• What market do current competitors target?
  • Are competitors businesses growing or scaling back their operations?
  • How will your company be different from your competition?
  • What will you do if competitors drop out of the marketplace?
  • What will you do if new competitors come into the marketplace?

Who are my current competitors

  • What are their products and services?
  • What are their prices?
  • What is their market share?
  • How successful are they?

What market does the current competitor target?

  • Do they focus on a specific customer type?
  • Do they focus on serving the mass market?
  • Do they focus to serve a particular niche?

Are competitors growing or scaling back their operations?

  • What competitor weakness can you exploit?
  • What competitor strengths will you need to overcome to be successful?

Investment stage 1

Product validation and customer usage


  • 1 to 3 founders
  • Mentors and peers


  • Prototype -> Alpha state
  • Minimal Critical Feature set -> get it to “it works!”
  • Improve design and usability by setting up conversion metrics.
  • Test small scale customer adoption ( 10 to 1000 users )

Demonstrate concept

Reduce Product Risk

Test functional use

Develop Metrics and Filters for possible future investments

Investment stage 2

Market validation and revenue testing


  • 2 to 10 executives, with 100k to 1M invested
  • Angel investors / small VCs

Improve product, expand customers, test revenue

  • Alpha state -> Beta state
  • Scale customer adoption -> “Many people use and pay for our product/service”
  • Test marketing campaigns, customer acquisition cost
  • Test revenue generation, find profitable segments
  • Prove solution / benefits
  • Assess market size
  • Test channel cost, revenue opportunity
  • Determine the organizational structure, key hires.

Investment stage 3

Revenue validation and growth


  • 5 to 25 executives, with 1M to 10M investment
  • VCs

Market Money ( or “Go Big” ), get to sustainability

  • Beta state -> Serial Production
  • Revenue / Growth => “We can make a lot of money!”
  • Marketing plan => Predictable channels / campaigns + budget
  • Scalability and infrastructure, customer service and operations
  • Connect with distribution partners, expand growth

Prove / Expand market, operationalize business

Future milestones: Profitable / Sustainable, Exit options

Other supporting steps

Clearly describe your product that your business will provide

  • Use simple words and avoid industry buzzwords
  • Avoid highly detailed or technical description in your overview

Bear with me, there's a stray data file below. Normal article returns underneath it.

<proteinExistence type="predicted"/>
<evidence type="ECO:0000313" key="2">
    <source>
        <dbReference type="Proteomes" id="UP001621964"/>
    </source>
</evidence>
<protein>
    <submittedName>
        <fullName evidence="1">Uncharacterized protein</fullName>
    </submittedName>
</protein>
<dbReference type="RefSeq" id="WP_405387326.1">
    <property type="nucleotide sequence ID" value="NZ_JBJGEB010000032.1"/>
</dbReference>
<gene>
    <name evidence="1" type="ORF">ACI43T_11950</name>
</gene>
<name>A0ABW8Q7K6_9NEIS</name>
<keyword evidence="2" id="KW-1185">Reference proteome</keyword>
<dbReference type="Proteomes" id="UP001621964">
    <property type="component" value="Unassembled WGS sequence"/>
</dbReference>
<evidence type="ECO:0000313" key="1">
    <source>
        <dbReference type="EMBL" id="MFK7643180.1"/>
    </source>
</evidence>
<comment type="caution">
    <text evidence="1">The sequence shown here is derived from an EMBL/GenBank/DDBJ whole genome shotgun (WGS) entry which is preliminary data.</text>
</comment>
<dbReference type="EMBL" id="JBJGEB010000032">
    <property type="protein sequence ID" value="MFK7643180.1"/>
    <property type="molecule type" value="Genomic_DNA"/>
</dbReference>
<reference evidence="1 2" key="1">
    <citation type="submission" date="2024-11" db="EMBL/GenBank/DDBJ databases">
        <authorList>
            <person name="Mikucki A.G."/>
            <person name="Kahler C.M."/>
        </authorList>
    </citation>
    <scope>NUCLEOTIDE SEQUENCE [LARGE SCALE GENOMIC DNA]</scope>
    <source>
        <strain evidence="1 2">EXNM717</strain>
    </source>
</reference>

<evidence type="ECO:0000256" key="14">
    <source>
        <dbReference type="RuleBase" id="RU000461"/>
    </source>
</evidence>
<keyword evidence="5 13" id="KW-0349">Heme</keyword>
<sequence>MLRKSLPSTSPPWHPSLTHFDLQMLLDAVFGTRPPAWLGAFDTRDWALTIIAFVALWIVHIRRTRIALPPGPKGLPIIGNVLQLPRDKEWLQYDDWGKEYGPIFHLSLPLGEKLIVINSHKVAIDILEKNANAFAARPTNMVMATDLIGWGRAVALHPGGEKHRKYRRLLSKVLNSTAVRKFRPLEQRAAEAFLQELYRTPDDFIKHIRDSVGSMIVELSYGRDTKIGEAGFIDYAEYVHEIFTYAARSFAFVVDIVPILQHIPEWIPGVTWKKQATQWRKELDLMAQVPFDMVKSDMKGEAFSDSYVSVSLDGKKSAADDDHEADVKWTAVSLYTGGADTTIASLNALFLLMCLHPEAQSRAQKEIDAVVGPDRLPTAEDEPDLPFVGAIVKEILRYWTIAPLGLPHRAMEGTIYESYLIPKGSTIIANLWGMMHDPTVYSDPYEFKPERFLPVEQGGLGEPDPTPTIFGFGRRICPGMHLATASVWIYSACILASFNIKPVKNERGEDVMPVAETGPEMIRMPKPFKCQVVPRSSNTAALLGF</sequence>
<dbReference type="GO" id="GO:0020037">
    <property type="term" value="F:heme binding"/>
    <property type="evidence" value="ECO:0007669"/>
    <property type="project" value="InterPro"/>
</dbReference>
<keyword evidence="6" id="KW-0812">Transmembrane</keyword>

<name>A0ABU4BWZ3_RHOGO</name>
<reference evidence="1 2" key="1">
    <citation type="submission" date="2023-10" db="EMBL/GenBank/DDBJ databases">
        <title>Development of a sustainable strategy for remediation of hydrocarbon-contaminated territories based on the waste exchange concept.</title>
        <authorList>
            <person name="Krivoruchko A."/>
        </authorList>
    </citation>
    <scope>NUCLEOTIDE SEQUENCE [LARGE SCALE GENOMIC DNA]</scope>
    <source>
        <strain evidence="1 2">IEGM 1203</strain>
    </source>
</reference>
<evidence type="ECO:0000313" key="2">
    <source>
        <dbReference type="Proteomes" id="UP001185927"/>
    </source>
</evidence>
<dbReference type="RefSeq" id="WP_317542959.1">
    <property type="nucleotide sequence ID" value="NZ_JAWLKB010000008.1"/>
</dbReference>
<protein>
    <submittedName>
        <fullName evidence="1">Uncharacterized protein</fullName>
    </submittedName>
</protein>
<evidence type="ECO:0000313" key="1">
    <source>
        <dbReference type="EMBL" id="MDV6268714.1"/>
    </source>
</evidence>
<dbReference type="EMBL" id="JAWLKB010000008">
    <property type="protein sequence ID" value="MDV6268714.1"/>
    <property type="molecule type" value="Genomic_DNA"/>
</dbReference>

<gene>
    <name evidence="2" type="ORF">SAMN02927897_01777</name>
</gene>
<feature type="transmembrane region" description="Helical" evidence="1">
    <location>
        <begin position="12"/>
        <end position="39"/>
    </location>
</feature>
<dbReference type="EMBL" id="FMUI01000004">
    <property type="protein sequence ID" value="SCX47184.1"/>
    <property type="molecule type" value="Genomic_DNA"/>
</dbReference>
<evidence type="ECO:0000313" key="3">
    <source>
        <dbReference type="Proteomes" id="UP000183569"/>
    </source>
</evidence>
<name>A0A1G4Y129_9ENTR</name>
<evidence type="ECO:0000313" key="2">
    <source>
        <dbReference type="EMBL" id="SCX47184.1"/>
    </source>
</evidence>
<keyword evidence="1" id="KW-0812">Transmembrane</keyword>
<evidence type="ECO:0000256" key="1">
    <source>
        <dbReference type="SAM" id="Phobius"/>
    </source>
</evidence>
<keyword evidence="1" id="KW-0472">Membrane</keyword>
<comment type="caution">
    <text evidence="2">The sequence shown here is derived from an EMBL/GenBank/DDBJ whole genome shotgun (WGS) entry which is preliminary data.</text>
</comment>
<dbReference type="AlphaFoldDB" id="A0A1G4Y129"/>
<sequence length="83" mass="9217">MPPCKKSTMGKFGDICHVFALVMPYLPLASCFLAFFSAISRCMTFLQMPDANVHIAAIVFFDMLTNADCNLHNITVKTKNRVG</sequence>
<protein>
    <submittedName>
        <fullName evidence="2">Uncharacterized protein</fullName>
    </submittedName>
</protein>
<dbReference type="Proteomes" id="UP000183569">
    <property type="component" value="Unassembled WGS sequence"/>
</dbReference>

Describing how your products differ from your competition is critical!

  • What is unique?
  • Why is your product needed if no market currently exists?
  • Patents, copyrights, and trademarks of your own or have applied for – should be also discussed

Don’t say there’s no competition!

Either you haven’t looked outside of your “box” or you haven’t invested enough in research.

There is always competition:

  • Direct
  • Indirect
  • Customers are serving themselves

Key questions of the product

  • What makes your product different?
  • How will you build your product?
  • Is cost a major issue?
  • What is the stage of your product?

What makes your product different?

  • How is your product unique vs competitors?
  • What are the competitive advantages vs competitors?
  • Are there competitive disadvantages you will need to overcome? If so, how?

How will you build your product?

  • Are you the manufacturer/developer?
  • Do you assemble the product using components provided by others?
  • Do you purchase products from suppliers or wholesalers?
  • If your business takes off, is a steady supply of products available?

Is the cost a major issue?

  • Are you cost-driven or value-driven?
  • Will your operating costs be low enough to allow a reasonable profit margin?

What is the stage of your product?

  • MVP?
    • If not, time? Cost?
  • Tested with customers?
  • Are you selling the product?

How to Product-Market-Fit

  1. Determine your target audience
  2. Identify underserved customer needs
  3. Define your value proposition
  4. Specify the MVP feature set
  5. Create the MVP prototype
  6. Test the MVP with customers

Let me know what you think, in the comments below.

Enjoy life!

Ionut Furnea